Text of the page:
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Jon Caldara, right, poses with the 216,000 signatures he turned in to secure a spot for Initiative 31 on the 2022 ballot. (Handout)

Colorado voters will decide next year whether to further reduce the state’s income tax rate.

The Colorado Secretary of State’s Office said Thursday that supporters of Initiative 31 collected enough signatures to get their question before voters in 2022. They needed at least 124,632 signatures to qualify for the ballot.

The measure is being pushed by conservatives, including Jon Caldara, who leads the Independence Institute.

The initiative seeks to reduce the income tax rate to 4.4% from 4.55%.

Nonpartisan legislative staff estimated in April that the measure would reduce state general fund revenue by $530 million in fiscal year 2022-23 and $370 million in fiscal year 2023-24.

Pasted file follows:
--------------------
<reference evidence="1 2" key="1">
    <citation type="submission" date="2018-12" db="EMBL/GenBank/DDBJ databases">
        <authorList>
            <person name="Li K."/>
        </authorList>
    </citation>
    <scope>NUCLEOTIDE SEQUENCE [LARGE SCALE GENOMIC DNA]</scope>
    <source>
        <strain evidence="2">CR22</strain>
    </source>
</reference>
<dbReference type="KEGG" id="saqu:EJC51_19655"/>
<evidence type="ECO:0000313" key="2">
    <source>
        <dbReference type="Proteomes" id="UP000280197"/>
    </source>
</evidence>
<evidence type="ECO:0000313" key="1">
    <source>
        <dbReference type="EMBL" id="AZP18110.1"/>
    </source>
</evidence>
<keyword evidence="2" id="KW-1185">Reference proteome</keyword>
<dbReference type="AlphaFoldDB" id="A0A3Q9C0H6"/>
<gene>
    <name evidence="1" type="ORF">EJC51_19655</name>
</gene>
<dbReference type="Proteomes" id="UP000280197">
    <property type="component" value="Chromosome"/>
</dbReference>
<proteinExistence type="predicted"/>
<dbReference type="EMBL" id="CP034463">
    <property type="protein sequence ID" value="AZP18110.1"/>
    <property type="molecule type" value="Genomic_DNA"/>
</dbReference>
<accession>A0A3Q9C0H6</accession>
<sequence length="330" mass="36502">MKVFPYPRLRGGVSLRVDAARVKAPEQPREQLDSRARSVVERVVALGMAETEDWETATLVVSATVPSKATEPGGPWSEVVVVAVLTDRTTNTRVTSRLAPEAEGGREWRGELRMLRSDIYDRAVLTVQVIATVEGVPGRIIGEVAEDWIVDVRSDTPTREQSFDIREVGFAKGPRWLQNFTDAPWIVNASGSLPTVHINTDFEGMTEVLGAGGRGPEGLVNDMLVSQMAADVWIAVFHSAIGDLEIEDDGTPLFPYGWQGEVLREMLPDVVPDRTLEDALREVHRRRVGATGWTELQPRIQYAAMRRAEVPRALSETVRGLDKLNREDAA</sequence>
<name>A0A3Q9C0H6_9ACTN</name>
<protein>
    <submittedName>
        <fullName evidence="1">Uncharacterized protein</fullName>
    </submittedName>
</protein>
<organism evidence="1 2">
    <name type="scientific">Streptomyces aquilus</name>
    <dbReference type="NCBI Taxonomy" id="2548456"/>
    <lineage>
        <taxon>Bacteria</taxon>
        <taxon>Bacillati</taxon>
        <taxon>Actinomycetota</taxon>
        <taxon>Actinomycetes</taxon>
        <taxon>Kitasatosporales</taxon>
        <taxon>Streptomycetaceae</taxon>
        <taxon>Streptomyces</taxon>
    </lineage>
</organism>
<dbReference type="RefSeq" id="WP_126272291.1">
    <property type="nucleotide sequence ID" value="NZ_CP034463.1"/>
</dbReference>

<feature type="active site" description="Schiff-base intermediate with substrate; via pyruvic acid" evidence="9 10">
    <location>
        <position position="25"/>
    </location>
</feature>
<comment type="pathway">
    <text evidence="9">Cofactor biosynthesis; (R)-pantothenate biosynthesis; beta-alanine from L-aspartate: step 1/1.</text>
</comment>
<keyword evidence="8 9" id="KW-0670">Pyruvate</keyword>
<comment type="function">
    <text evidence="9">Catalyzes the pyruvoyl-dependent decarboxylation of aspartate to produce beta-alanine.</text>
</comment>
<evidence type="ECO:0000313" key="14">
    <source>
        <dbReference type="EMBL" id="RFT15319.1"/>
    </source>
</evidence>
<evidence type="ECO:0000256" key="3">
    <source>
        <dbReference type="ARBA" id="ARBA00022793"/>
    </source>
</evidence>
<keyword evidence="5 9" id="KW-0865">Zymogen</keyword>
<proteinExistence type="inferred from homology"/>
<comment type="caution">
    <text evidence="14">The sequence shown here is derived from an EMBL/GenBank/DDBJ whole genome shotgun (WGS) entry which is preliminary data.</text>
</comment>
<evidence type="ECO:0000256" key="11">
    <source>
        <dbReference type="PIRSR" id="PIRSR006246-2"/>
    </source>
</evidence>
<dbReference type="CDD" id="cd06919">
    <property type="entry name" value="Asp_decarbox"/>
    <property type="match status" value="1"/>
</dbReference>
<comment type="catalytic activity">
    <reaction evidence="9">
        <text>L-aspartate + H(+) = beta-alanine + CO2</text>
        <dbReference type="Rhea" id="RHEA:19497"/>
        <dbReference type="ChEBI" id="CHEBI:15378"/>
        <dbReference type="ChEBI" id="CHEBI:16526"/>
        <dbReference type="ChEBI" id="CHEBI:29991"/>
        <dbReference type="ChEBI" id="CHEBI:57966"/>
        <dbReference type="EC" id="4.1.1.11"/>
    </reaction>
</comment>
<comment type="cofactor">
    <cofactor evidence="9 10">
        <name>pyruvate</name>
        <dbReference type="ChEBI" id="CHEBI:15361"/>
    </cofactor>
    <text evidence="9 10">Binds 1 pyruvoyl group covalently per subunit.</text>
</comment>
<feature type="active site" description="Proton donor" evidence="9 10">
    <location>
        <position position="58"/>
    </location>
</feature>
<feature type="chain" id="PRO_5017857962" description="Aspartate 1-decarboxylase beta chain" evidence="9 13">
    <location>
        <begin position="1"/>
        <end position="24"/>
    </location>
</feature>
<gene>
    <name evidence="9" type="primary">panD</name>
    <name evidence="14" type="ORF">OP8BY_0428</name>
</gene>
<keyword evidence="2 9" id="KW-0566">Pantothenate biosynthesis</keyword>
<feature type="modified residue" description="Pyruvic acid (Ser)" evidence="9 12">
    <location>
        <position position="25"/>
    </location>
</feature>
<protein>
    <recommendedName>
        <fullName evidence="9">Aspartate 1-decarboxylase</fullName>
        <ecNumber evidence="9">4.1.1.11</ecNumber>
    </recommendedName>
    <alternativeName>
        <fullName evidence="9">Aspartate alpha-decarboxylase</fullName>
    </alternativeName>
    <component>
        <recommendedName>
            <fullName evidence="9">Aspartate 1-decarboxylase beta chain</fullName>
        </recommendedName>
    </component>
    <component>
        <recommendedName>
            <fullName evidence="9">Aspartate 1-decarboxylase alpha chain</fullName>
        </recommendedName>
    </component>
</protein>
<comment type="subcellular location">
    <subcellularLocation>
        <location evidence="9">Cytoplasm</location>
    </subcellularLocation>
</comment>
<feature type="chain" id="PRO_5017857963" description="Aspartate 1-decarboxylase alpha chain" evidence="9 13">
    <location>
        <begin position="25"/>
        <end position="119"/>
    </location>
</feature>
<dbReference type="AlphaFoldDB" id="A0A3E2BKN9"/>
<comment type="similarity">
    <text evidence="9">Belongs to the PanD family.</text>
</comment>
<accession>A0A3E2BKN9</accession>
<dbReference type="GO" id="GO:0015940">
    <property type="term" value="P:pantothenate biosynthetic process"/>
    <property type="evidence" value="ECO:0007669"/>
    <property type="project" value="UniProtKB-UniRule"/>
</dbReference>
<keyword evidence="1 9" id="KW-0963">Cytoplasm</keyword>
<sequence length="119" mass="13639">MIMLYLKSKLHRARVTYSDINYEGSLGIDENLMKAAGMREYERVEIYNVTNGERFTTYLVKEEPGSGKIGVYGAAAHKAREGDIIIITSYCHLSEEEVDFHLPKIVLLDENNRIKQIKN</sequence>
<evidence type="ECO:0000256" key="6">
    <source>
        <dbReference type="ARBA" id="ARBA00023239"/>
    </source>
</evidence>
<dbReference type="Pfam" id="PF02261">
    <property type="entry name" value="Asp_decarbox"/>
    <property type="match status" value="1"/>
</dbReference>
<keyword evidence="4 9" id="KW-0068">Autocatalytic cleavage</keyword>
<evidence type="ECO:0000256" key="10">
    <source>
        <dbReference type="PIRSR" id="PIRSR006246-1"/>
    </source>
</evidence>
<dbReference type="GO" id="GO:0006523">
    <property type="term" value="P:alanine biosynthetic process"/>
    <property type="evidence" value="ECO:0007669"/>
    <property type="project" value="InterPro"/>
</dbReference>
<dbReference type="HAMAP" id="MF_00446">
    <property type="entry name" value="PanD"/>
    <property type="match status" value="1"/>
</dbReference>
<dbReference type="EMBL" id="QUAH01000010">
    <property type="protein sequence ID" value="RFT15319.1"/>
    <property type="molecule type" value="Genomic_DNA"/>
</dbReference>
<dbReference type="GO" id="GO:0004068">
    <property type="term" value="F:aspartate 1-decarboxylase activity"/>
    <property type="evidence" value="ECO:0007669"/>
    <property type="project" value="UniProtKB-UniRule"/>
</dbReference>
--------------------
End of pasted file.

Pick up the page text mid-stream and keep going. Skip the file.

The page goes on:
Separately, Colorado voters are already going to see a temporary income tax rate reduction to 4.5% for the foreseeable future because the state is projected to exceed the Taxpayer’s Bill of Rights cap on government growth and spending for at least the next three fiscal years, triggering the rate reduction.

In 2020, Colorado voters approved Proposition 116, which reduced the state income tax rate to 4.55% from 4.63%.

Jesse Paul

The Colorado Sun — Desk: 720-432-2229 Jesse Paul is a political reporter and editor at The Colorado Sun, covering the state legislature, Congress and local politics. He is...